National Employment Law Project–NY, NY

National Health Law Program–Los Angeles, CA

National Housing Law Project–Berkeley, CA

National Juvenile Law Center–St. Louis, MO

National Senior Citizens Law Center~-Los Angeles, CA

National Social Science & Law Project–Washington, DC

Youth Law Center–San Francisco, CA

Earl Johnson, in his first History on the OEO Legal Services Program (Justice and Reform: The Formative Years of the OEO Legal Services Program, New York: Russell Sage Foundation, 1974 at 180-82) JusticeandReform1emphasized the major strengths of the back-up centers as follows:

  • They were funded solely to bring test cases and advocate for legislative change.
  • They would not be accountable to local boards of directors.
  • They were responsible for an “inordinate proportion” of the program’s impact on economic and social problems.
  • They were experts.
  • They could provide training and research materials.

These national centers were supplemented by a national publication to describe poverty law developments, the Clearinghouse Review produced by the National Clearinghouse, and by a case reporter, the Poverty Law Reporter. For a brief period, .OEO also published Law in Action to publicize legal services victories and provided funds to NYU Law School to publish the Welfare Law Bulletin. The Clearinghouse Review still exists, though it no longer publishes a hard copy. The Poverty Law Reporter, a Commerce Clearinghouse loose-leaf service, was discontinued by LSC in 1980.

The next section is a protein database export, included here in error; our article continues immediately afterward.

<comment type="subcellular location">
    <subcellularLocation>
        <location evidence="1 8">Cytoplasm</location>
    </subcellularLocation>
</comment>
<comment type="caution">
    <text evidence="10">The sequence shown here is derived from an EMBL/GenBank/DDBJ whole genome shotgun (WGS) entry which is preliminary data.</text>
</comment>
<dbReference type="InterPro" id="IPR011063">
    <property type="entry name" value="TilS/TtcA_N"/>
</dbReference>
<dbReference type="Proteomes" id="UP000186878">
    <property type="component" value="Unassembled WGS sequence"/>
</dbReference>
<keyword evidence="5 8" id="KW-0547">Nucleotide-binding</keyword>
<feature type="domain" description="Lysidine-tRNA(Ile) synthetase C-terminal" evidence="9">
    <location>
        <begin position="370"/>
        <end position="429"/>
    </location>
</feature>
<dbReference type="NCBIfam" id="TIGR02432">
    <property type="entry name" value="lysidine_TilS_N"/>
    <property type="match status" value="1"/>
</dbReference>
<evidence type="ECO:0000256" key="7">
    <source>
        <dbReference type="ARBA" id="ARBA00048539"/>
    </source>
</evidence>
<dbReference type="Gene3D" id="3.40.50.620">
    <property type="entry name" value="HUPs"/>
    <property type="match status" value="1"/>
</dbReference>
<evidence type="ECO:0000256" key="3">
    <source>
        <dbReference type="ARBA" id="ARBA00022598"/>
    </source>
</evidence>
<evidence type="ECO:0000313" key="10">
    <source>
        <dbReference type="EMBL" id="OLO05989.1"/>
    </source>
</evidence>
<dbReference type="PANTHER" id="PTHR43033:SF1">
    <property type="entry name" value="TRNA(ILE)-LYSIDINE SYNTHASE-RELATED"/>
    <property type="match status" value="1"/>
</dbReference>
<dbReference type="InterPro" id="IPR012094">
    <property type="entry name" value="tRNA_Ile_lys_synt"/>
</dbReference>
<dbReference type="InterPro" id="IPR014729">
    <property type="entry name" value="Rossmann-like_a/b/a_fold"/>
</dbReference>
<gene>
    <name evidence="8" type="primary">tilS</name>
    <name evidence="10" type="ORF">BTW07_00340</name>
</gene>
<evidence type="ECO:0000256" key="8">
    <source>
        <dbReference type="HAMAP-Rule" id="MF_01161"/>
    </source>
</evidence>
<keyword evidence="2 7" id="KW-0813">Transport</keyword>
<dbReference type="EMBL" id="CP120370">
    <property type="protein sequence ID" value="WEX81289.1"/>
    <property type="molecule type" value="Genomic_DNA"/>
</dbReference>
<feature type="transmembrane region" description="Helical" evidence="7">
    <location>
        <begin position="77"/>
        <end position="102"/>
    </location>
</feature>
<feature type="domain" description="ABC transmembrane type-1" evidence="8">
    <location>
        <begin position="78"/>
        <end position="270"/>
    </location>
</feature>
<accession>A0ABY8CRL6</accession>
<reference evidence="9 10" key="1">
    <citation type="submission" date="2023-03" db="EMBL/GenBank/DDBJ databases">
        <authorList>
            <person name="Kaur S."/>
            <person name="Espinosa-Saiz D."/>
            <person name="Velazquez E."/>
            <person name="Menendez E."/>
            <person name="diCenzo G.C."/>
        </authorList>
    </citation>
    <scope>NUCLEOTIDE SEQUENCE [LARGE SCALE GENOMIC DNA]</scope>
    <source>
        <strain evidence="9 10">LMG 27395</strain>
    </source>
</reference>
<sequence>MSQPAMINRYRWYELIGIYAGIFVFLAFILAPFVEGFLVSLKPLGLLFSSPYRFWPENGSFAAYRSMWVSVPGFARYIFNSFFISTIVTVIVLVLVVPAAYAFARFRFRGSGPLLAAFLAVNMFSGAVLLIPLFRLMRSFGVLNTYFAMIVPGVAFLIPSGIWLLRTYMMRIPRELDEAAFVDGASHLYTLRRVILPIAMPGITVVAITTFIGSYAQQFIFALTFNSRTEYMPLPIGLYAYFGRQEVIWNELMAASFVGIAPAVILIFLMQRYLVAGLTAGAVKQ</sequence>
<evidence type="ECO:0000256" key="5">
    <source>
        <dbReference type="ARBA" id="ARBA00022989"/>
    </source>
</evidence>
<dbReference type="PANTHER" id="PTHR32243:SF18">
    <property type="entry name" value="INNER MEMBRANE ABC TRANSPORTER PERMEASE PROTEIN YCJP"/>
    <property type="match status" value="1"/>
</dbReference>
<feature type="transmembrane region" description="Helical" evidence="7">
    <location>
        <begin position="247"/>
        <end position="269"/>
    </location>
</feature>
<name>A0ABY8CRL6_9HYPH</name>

LSC Support Center Study, February 1976, vol. 2: table of contents. NEJL, Clint Bamberger papers.

OEO also funded national training and technical assistance programs first at Northwestern University Law School and later at Catholic University Law School. The national training events played a key role in assuring effective coordination among programs over newly emerging issues and provided a means of linking key substantive advocates within local programs to each other and to the national experts in the support centers or elsewhere. Technical Assistance on management issues was provided by the National Legal Aid and Defender Association. A National Paralegal Institute provided support to paralegals.